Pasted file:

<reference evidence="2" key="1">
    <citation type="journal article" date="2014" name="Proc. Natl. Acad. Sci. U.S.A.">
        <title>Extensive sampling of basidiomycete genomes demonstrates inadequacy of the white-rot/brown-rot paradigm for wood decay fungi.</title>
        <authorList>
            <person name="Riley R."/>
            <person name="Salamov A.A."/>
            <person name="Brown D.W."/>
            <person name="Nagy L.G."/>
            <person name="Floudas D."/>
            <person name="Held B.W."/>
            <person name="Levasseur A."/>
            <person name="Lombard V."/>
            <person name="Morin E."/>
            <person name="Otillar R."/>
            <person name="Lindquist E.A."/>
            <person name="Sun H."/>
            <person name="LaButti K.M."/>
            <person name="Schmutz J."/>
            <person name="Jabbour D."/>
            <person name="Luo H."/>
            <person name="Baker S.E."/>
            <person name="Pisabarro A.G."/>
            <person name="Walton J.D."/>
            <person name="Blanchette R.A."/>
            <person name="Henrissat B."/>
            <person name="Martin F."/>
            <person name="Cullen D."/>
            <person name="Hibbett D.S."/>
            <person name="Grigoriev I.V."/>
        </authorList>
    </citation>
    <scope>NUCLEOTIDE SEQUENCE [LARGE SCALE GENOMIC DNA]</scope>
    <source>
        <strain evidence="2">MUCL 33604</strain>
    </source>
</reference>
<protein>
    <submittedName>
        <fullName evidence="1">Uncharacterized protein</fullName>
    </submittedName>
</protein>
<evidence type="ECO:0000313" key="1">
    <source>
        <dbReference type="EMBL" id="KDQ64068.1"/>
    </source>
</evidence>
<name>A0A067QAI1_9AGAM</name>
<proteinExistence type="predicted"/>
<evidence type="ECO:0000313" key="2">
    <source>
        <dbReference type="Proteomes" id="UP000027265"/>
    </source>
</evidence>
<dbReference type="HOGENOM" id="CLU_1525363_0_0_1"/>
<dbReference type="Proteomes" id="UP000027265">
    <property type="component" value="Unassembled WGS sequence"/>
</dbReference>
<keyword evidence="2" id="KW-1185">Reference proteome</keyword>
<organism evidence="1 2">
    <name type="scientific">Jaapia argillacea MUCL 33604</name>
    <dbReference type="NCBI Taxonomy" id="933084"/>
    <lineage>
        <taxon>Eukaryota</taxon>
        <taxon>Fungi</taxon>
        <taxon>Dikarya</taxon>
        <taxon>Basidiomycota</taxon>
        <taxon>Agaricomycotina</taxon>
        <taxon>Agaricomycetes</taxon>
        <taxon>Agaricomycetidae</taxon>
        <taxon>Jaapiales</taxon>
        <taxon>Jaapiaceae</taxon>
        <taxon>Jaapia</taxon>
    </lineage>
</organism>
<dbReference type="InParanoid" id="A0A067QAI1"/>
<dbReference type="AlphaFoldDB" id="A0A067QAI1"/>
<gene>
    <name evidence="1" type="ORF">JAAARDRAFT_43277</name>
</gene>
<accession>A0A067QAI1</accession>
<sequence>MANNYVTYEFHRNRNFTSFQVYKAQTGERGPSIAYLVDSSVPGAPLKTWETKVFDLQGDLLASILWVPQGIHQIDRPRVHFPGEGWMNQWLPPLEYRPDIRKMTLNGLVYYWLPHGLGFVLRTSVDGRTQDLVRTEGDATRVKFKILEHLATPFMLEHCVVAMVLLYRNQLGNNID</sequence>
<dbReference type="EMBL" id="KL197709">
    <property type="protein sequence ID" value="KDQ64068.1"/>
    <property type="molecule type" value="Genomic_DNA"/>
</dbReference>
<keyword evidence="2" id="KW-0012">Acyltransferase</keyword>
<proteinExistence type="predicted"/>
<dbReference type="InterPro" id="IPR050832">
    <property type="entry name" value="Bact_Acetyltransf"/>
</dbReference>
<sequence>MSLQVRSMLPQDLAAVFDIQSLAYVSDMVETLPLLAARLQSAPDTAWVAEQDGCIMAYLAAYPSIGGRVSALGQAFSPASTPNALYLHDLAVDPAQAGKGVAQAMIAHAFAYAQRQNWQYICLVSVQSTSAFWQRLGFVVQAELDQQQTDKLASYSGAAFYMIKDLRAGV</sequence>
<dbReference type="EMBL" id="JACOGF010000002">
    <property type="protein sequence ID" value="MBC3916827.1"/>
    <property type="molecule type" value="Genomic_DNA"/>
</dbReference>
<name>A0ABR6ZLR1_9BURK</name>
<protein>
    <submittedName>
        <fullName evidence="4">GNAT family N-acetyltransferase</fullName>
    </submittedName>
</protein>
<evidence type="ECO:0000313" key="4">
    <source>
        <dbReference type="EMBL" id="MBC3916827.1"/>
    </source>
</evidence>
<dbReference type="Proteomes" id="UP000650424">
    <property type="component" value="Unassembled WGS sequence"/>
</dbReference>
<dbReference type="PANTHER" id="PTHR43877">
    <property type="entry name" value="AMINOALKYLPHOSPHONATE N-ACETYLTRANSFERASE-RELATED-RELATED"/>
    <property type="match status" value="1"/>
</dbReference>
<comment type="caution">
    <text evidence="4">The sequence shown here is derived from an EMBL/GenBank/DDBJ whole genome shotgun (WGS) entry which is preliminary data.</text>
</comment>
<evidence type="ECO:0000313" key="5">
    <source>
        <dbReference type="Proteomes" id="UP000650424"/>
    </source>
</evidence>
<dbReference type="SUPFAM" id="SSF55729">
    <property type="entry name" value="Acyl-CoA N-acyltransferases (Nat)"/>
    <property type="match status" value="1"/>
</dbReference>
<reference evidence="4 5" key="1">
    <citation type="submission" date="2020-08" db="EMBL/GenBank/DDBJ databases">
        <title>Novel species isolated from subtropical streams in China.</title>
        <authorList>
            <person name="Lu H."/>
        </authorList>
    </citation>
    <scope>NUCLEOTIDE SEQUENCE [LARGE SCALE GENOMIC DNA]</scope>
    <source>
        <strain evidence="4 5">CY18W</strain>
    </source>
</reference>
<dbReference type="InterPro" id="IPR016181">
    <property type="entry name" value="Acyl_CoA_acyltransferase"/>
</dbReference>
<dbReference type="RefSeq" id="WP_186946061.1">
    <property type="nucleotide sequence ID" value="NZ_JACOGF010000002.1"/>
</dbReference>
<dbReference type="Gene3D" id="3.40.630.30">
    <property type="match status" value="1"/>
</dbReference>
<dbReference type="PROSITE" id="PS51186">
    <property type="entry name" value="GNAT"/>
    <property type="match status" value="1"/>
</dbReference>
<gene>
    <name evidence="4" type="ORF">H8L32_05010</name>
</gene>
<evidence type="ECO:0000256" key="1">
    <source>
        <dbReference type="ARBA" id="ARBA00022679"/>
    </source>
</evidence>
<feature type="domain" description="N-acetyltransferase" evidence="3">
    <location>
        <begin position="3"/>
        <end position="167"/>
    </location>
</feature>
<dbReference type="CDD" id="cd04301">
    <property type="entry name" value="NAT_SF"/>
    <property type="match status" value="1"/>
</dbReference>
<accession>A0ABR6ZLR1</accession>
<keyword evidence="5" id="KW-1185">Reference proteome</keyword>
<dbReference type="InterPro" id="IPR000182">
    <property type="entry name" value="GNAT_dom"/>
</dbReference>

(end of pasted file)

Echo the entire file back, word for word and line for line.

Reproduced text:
<reference evidence="2" key="1">
    <citation type="journal article" date="2014" name="Proc. Natl. Acad. Sci. U.S.A.">
        <title>Extensive sampling of basidiomycete genomes demonstrates inadequacy of the white-rot/brown-rot paradigm for wood decay fungi.</title>
        <authorList>
            <person name="Riley R."/>
            <person name="Salamov A.A."/>
            <person name="Brown D.W."/>
            <person name="Nagy L.G."/>
            <person name="Floudas D."/>
            <person name="Held B.W."/>
            <person name="Levasseur A."/>
            <person name="Lombard V."/>
            <person name="Morin E."/>
            <person name="Otillar R."/>
            <person name="Lindquist E.A."/>
            <person name="Sun H."/>
            <person name="LaButti K.M."/>
            <person name="Schmutz J."/>
            <person name="Jabbour D."/>
            <person name="Luo H."/>
            <person name="Baker S.E."/>
            <person name="Pisabarro A.G."/>
            <person name="Walton J.D."/>
            <person name="Blanchette R.A."/>
            <person name="Henrissat B."/>
            <person name="Martin F."/>
            <person name="Cullen D."/>
            <person name="Hibbett D.S."/>
            <person name="Grigoriev I.V."/>
        </authorList>
    </citation>
    <scope>NUCLEOTIDE SEQUENCE [LARGE SCALE GENOMIC DNA]</scope>
    <source>
        <strain evidence="2">MUCL 33604</strain>
    </source>
</reference>
<protein>
    <submittedName>
        <fullName evidence="1">Uncharacterized protein</fullName>
    </submittedName>
</protein>
<evidence type="ECO:0000313" key="1">
    <source>
        <dbReference type="EMBL" id="KDQ64068.1"/>
    </source>
</evidence>
<name>A0A067QAI1_9AGAM</name>
<proteinExistence type="predicted"/>
<evidence type="ECO:0000313" key="2">
    <source>
        <dbReference type="Proteomes" id="UP000027265"/>
    </source>
</evidence>
<dbReference type="HOGENOM" id="CLU_1525363_0_0_1"/>
<dbReference type="Proteomes" id="UP000027265">
    <property type="component" value="Unassembled WGS sequence"/>
</dbReference>
<keyword evidence="2" id="KW-1185">Reference proteome</keyword>
<organism evidence="1 2">
    <name type="scientific">Jaapia argillacea MUCL 33604</name>
    <dbReference type="NCBI Taxonomy" id="933084"/>
    <lineage>
        <taxon>Eukaryota</taxon>
        <taxon>Fungi</taxon>
        <taxon>Dikarya</taxon>
        <taxon>Basidiomycota</taxon>
        <taxon>Agaricomycotina</taxon>
        <taxon>Agaricomycetes</taxon>
        <taxon>Agaricomycetidae</taxon>
        <taxon>Jaapiales</taxon>
        <taxon>Jaapiaceae</taxon>
        <taxon>Jaapia</taxon>
    </lineage>
</organism>
<dbReference type="InParanoid" id="A0A067QAI1"/>
<dbReference type="AlphaFoldDB" id="A0A067QAI1"/>
<gene>
    <name evidence="1" type="ORF">JAAARDRAFT_43277</name>
</gene>
<accession>A0A067QAI1</accession>
<sequence>MANNYVTYEFHRNRNFTSFQVYKAQTGERGPSIAYLVDSSVPGAPLKTWETKVFDLQGDLLASILWVPQGIHQIDRPRVHFPGEGWMNQWLPPLEYRPDIRKMTLNGLVYYWLPHGLGFVLRTSVDGRTQDLVRTEGDATRVKFKILEHLATPFMLEHCVVAMVLLYRNQLGNNID</sequence>
<dbReference type="EMBL" id="KL197709">
    <property type="protein sequence ID" value="KDQ64068.1"/>
    <property type="molecule type" value="Genomic_DNA"/>
</dbReference>
<keyword evidence="2" id="KW-0012">Acyltransferase</keyword>
<proteinExistence type="predicted"/>
<dbReference type="InterPro" id="IPR050832">
    <property type="entry name" value="Bact_Acetyltransf"/>
</dbReference>
<sequence>MSLQVRSMLPQDLAAVFDIQSLAYVSDMVETLPLLAARLQSAPDTAWVAEQDGCIMAYLAAYPSIGGRVSALGQAFSPASTPNALYLHDLAVDPAQAGKGVAQAMIAHAFAYAQRQNWQYICLVSVQSTSAFWQRLGFVVQAELDQQQTDKLASYSGAAFYMIKDLRAGV</sequence>
<dbReference type="EMBL" id="JACOGF010000002">
    <property type="protein sequence ID" value="MBC3916827.1"/>
    <property type="molecule type" value="Genomic_DNA"/>
</dbReference>
<name>A0ABR6ZLR1_9BURK</name>
<protein>
    <submittedName>
        <fullName evidence="4">GNAT family N-acetyltransferase</fullName>
    </submittedName>
</protein>
<evidence type="ECO:0000313" key="4">
    <source>
        <dbReference type="EMBL" id="MBC3916827.1"/>
    </source>
</evidence>
<dbReference type="Proteomes" id="UP000650424">
    <property type="component" value="Unassembled WGS sequence"/>
</dbReference>
<dbReference type="PANTHER" id="PTHR43877">
    <property type="entry name" value="AMINOALKYLPHOSPHONATE N-ACETYLTRANSFERASE-RELATED-RELATED"/>
    <property type="match status" value="1"/>
</dbReference>
<comment type="caution">
    <text evidence="4">The sequence shown here is derived from an EMBL/GenBank/DDBJ whole genome shotgun (WGS) entry which is preliminary data.</text>
</comment>
<evidence type="ECO:0000313" key="5">
    <source>
        <dbReference type="Proteomes" id="UP000650424"/>
    </source>
</evidence>
<dbReference type="SUPFAM" id="SSF55729">
    <property type="entry name" value="Acyl-CoA N-acyltransferases (Nat)"/>
    <property type="match status" value="1"/>
</dbReference>
<reference evidence="4 5" key="1">
    <citation type="submission" date="2020-08" db="EMBL/GenBank/DDBJ databases">
        <title>Novel species isolated from subtropical streams in China.</title>
        <authorList>
            <person name="Lu H."/>
        </authorList>
    </citation>
    <scope>NUCLEOTIDE SEQUENCE [LARGE SCALE GENOMIC DNA]</scope>
    <source>
        <strain evidence="4 5">CY18W</strain>
    </source>
</reference>
<dbReference type="InterPro" id="IPR016181">
    <property type="entry name" value="Acyl_CoA_acyltransferase"/>
</dbReference>
<dbReference type="RefSeq" id="WP_186946061.1">
    <property type="nucleotide sequence ID" value="NZ_JACOGF010000002.1"/>
</dbReference>
<dbReference type="Gene3D" id="3.40.630.30">
    <property type="match status" value="1"/>
</dbReference>
<dbReference type="PROSITE" id="PS51186">
    <property type="entry name" value="GNAT"/>
    <property type="match status" value="1"/>
</dbReference>
<gene>
    <name evidence="4" type="ORF">H8L32_05010</name>
</gene>
<evidence type="ECO:0000256" key="1">
    <source>
        <dbReference type="ARBA" id="ARBA00022679"/>
    </source>
</evidence>
<feature type="domain" description="N-acetyltransferase" evidence="3">
    <location>
        <begin position="3"/>
        <end position="167"/>
    </location>
</feature>
<dbReference type="CDD" id="cd04301">
    <property type="entry name" value="NAT_SF"/>
    <property type="match status" value="1"/>
</dbReference>
<accession>A0ABR6ZLR1</accession>
<keyword evidence="5" id="KW-1185">Reference proteome</keyword>
<dbReference type="InterPro" id="IPR000182">
    <property type="entry name" value="GNAT_dom"/>
</dbReference>